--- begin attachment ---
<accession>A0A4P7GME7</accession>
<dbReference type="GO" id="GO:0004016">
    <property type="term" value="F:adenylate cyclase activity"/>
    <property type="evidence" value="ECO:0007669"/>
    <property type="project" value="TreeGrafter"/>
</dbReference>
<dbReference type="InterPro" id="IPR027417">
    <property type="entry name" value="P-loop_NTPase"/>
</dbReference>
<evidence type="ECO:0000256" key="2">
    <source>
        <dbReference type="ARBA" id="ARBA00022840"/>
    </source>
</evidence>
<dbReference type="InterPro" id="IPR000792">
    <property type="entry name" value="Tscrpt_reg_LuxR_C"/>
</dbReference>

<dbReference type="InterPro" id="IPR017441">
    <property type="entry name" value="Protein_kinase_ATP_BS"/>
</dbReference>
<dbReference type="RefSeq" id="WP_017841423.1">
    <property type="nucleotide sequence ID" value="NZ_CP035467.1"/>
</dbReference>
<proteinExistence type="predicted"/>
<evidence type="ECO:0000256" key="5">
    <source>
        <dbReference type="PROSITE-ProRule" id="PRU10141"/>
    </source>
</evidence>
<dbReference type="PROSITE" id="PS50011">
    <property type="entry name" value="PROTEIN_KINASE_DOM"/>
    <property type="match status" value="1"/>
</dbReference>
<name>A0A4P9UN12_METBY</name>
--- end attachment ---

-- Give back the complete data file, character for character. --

<accession>A0A4P7GME7</accession>
<dbReference type="GO" id="GO:0004016">
    <property type="term" value="F:adenylate cyclase activity"/>
    <property type="evidence" value="ECO:0007669"/>
    <property type="project" value="TreeGrafter"/>
</dbReference>
<dbReference type="InterPro" id="IPR027417">
    <property type="entry name" value="P-loop_NTPase"/>
</dbReference>
<evidence type="ECO:0000256" key="2">
    <source>
        <dbReference type="ARBA" id="ARBA00022840"/>
    </source>
</evidence>
<dbReference type="InterPro" id="IPR000792">
    <property type="entry name" value="Tscrpt_reg_LuxR_C"/>
</dbReference>

<dbReference type="InterPro" id="IPR017441">
    <property type="entry name" value="Protein_kinase_ATP_BS"/>
</dbReference>
<dbReference type="RefSeq" id="WP_017841423.1">
    <property type="nucleotide sequence ID" value="NZ_CP035467.1"/>
</dbReference>
<proteinExistence type="predicted"/>
<evidence type="ECO:0000256" key="5">
    <source>
        <dbReference type="PROSITE-ProRule" id="PRU10141"/>
    </source>
</evidence>
<dbReference type="PROSITE" id="PS50011">
    <property type="entry name" value="PROTEIN_KINASE_DOM"/>
    <property type="match status" value="1"/>
</dbReference>
<name>A0A4P9UN12_METBY</name>